After running this command you’ll be asked to enter the label of backup. In this case I have used “home” as label.

Delete old partition

Unmount home partition.

umount /mnt/home

To delete the partition you can use your favorite application. It can be GParted or another tool.

In this example, I have used interactive command line utility fdisk.

fdisk /dev/sda
Welcome to fdisk (util-linux 2.29).
Changes will remain in memory only, until you decide to write them.
Be careful before using the write command.


Command (m for help): d
Partition number (1,2,5, default 5): 5

Partition 5 has been deleted.

d stands for delete. 5th partition is home partition

Press w to write changes to disk.

Create new smaller partition

To create new partition you can use any tool you like, but for this example I have chose fdisk.

fdisk /dev/sda
Welcome to fdisk (util-linux 2.29).
Changes will remain in memory only, until you decide to write them.
Be careful before using the write command.

Command (m for help): n
All space for primary partitions is in use.
Adding logical partition 5
First sector (15628286-33552383, default 15628288): (enter)
Last sector, +sectors or +size{K,M,G,T,P} (15628288-33552383, default 33552383): +4G

Created a new partition 5 of type 'Linux' and of size 4 GiB.

n command is for creating new partition. +4G means that new partition size will be 4GB.

Press w to write changes to disk.

Create XFS file system on new partition:

mkfs.xfs /dev/sda5

Mount partition:

 mount /dev/sda5 /mnt/home

Restore image

To restore XFS partition you need to know session ID. To find out image session id run this command:

xfsrestore -I | grep session

Output of this command:

session 0:
		session label:	"home"
		session id:	7a80f19f-ab34-4598-bf8f-dede406d50dc

So in our case session id is 7a80f19f-ab34-4598-bf8f-dede406d50dc.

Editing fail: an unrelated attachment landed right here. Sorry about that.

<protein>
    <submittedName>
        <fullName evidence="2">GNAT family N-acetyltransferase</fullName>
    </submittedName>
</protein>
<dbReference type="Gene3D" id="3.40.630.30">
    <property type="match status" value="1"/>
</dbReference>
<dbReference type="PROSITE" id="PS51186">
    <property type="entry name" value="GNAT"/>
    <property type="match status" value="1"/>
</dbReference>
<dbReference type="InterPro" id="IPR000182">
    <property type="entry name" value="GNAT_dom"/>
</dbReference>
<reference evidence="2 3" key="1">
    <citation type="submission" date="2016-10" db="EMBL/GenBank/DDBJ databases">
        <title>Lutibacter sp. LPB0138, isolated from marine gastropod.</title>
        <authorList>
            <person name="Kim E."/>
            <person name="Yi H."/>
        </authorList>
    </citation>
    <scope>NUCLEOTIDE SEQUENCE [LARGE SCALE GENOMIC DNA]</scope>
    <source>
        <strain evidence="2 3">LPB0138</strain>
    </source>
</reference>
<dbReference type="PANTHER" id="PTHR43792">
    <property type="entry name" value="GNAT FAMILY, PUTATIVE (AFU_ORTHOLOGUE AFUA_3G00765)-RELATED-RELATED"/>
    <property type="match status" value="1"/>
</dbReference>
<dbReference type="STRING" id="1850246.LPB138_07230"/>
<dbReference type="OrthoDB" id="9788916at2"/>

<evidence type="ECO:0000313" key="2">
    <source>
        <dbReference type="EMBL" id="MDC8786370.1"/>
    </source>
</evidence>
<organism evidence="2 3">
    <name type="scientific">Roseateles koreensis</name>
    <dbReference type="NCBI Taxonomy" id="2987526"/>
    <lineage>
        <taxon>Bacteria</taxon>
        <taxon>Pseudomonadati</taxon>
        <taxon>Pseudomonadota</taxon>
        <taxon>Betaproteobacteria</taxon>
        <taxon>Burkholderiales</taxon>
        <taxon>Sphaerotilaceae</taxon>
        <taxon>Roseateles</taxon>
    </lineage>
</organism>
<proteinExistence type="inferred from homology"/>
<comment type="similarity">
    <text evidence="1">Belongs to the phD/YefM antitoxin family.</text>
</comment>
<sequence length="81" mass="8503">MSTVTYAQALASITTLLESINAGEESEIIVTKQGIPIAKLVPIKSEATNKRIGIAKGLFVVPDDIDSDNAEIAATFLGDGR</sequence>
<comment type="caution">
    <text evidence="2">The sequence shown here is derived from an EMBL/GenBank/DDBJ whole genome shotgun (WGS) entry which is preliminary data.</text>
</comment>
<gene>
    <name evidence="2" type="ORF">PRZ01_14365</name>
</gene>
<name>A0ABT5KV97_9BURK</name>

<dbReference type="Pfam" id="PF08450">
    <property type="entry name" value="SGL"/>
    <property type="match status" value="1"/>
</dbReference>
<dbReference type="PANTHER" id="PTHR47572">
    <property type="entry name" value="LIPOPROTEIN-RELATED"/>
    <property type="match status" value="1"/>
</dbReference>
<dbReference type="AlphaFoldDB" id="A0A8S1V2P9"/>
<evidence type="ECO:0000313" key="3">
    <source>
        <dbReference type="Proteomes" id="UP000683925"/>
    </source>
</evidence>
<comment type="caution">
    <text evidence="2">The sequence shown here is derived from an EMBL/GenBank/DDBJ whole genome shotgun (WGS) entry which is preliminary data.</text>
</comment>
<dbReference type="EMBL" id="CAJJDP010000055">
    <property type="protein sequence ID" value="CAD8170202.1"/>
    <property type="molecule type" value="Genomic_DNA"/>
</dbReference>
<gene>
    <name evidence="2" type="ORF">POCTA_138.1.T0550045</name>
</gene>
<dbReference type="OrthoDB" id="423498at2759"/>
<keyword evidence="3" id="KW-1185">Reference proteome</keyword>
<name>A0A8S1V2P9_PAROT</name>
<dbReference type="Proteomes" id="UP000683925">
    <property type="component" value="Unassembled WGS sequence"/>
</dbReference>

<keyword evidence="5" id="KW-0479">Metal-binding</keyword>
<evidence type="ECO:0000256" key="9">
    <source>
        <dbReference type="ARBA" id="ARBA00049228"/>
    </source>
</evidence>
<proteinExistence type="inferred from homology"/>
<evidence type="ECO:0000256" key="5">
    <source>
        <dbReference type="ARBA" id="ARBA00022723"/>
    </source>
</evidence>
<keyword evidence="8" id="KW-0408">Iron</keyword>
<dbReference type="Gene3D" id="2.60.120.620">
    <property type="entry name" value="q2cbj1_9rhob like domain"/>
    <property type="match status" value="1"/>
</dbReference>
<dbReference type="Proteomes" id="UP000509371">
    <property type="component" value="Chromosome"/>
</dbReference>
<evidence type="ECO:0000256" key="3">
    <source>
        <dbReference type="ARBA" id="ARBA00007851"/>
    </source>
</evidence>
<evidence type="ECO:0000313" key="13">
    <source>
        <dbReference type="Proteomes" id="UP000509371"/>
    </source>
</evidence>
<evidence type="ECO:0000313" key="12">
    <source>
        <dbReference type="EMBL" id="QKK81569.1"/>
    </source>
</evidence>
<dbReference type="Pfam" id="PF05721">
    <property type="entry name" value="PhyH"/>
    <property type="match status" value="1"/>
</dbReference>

Run xfsrestore:

xfsrestore -f /mnt/external/backup -S 7a80f19f-ab34-4598-bf8f-dede406d50dc /mnt/home

Output:

dede406d50dc /mnt/home
xfsrestore: using file dump (drive_simple) strategy
...
xfsrestore: Restore Summary:
xfsrestore:   stream 0 /mnt/external/backup OK (success)
xfsrestore: Restore Status: SUCCESS

Edit fstab

When you are shrinking /home or root partition you need to take into account that these partitions are mounted via fstab using UUID. New partition will have different UUID, because of that your system might not boot.

Before rebooting you should mount your root file system and edit fstab file.

Run blkid to find out current UUID of disk.

blkid
/dev/sr0: UUID="2017-04-12-03-44-04-00" LABEL="Ubuntu 17.04 amd64" TYPE="iso9660" PTUUID="1b571474" PTTYPE="dos"
/dev/loop0: TYPE="squashfs"
/dev/sda1: UUID="3d2b0c24-2aae-4eb6-ae76-b15f3aca32f4" TYPE="xfs" PARTUUID="577dacac-01"
/dev/sda5: UUID="f359a7c4-bc72-416d-a50a-5869792c2832" TYPE="xfs" PARTUUID="577dacac-05"
/dev/sdb1: UUID="0882a8db-ae76-44de-9bbe-a453c727ff50" TYPE="xfs" PARTUUID="9f306132-b5fc-4bd5-8a85-a3f9d820276a"

In this case new UUID is 0882a8db-ae76-44de-9bbe-a453c727ff50. You should replace home partition UUID in fstab with your new partitions UUID.

mkdir /mnt/root
mount /dev/sda1 /mnt/root
vim /mnt/root/etc/fstab

Summary

That’s it, the solution was a little bit long-winded, but at least it works. If you know a simpler way to resize XFS partition feel free to share it in the comments section.